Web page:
2 / Ratepayers at the seven least-indebted councils will be reimbursed for their loss of debt headroom. The Government will not accept any liability to pay for the equity in the water assets, because it says they're not transferring ownership; they remain ultimately owned by councils. If the Water Service Entities were to pay for the equity in three waters assets held by local authorities, the spokesperson explains, they would have to recover the cost from revenue and charges paid by communities, "effectively charging them a second time for the same assets".

But in that aforementioned sleight of hand, councils like Wellington, Hutt and Whangārei whose debt headroom is reduced will be reimbursed for that.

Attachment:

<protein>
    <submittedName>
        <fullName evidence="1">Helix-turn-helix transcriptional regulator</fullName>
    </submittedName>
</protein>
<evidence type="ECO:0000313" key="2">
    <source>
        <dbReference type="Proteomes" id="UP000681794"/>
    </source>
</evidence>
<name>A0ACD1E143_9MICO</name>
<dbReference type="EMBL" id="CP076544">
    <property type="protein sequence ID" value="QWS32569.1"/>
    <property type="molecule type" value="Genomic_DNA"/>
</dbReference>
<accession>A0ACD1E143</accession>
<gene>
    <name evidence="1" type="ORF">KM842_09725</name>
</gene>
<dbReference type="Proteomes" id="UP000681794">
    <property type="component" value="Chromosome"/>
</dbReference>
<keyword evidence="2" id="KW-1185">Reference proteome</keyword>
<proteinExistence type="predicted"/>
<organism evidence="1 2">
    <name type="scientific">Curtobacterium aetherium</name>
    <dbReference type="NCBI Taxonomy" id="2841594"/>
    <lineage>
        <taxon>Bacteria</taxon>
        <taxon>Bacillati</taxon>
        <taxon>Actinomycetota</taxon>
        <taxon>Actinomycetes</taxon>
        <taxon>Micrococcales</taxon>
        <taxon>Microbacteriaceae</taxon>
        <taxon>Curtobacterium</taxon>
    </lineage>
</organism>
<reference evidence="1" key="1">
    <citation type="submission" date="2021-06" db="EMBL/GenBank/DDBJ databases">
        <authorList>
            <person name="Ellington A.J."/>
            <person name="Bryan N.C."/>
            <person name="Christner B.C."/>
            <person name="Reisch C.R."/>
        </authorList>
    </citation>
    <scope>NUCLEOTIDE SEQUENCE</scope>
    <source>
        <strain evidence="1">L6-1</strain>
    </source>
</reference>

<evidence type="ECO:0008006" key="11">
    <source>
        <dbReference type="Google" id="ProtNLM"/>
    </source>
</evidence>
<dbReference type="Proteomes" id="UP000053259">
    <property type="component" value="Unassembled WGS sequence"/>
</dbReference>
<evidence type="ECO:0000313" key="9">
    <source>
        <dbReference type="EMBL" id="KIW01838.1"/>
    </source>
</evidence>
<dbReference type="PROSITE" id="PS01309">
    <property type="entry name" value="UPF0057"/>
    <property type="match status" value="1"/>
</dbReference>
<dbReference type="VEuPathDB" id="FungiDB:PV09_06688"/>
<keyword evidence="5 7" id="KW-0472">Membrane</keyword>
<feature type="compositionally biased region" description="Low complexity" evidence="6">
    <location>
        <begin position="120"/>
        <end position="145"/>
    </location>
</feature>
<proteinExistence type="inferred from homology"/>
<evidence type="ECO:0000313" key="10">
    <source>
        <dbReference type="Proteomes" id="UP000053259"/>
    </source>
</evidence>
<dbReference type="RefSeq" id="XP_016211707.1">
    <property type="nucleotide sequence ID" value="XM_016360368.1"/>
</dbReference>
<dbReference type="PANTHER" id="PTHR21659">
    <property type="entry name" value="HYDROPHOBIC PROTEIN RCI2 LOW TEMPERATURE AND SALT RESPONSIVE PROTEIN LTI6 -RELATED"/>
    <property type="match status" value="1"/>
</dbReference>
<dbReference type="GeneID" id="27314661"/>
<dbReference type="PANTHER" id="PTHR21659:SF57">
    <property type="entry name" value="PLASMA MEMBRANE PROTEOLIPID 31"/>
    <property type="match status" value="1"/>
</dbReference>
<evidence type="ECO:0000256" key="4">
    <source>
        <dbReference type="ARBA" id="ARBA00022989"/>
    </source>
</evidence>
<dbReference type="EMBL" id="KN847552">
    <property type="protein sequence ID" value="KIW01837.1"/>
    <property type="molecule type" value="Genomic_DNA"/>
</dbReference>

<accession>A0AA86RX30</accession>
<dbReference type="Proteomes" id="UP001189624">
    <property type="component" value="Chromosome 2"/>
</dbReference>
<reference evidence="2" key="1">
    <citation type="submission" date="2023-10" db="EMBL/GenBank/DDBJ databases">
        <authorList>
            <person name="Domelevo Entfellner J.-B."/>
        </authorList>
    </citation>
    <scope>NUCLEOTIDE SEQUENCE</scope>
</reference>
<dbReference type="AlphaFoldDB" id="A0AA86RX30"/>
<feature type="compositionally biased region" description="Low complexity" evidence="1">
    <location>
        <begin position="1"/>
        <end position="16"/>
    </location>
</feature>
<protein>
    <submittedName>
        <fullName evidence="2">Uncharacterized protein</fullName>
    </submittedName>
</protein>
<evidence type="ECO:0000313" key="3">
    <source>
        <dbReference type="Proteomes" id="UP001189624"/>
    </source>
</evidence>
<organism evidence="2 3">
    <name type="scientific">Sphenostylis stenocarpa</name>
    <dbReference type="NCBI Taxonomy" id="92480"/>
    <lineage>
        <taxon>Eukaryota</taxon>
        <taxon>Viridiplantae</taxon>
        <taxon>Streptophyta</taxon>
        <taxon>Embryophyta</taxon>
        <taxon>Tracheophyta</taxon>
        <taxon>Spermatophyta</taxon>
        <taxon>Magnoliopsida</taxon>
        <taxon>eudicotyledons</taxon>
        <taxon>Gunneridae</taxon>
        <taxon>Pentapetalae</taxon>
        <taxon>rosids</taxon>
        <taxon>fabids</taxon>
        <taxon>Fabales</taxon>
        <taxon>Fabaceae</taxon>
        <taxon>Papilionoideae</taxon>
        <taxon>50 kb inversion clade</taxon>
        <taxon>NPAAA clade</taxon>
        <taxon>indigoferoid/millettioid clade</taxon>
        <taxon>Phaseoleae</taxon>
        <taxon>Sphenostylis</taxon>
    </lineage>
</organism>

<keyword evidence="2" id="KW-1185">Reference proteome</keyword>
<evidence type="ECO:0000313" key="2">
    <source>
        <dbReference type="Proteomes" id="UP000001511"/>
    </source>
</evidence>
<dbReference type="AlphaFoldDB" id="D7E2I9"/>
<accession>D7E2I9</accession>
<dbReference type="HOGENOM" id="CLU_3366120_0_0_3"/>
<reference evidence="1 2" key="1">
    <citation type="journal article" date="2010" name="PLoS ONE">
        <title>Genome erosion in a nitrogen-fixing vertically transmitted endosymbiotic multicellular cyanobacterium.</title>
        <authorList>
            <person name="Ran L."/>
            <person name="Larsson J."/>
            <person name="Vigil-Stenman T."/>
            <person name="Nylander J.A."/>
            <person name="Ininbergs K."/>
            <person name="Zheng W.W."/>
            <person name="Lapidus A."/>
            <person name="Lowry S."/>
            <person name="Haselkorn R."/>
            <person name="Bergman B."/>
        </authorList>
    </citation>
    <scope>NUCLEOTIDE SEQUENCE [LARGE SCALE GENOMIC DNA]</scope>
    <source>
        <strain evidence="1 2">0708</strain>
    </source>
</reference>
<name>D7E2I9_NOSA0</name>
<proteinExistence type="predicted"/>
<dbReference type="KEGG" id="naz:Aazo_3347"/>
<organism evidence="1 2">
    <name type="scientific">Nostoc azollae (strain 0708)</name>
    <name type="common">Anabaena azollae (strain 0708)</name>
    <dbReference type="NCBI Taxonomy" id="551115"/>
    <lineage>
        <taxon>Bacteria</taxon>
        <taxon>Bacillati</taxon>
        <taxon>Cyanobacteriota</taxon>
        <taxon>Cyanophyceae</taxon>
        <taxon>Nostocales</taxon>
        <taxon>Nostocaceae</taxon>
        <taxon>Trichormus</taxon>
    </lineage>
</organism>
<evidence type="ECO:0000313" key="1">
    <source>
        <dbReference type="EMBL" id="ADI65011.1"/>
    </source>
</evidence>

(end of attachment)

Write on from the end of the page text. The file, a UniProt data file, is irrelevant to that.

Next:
So, as Newsroom revealed last week, Wellington will get a $158m financial sustainability allocation – the details are still to be worked through but that's the Department of Internal Affairs indicative number. Whangārei will get $90m, Hutt City will get $28m and South Waikato will get $19m. Manawatū, Waitaki and Dunedin will receive smaller sums. "This is indicative because it would need to be subject to a detailed due diligence process should the reforms proceed as proposed," the spokesperson emphasises.

3 / Ratepayers at the other 60 councils will lose their debt burden. Most water networks are more heavily indebted. When the water assets and revenues are handed over to the four new authorities, they will also take over the debts.

That should free up debt headroom for those councils. Indeed, the Standard & Poors credit rating for 19 of them is forecast to rise a notch or two. (The credit rating of just one council, Whangārei, is forecast to drop).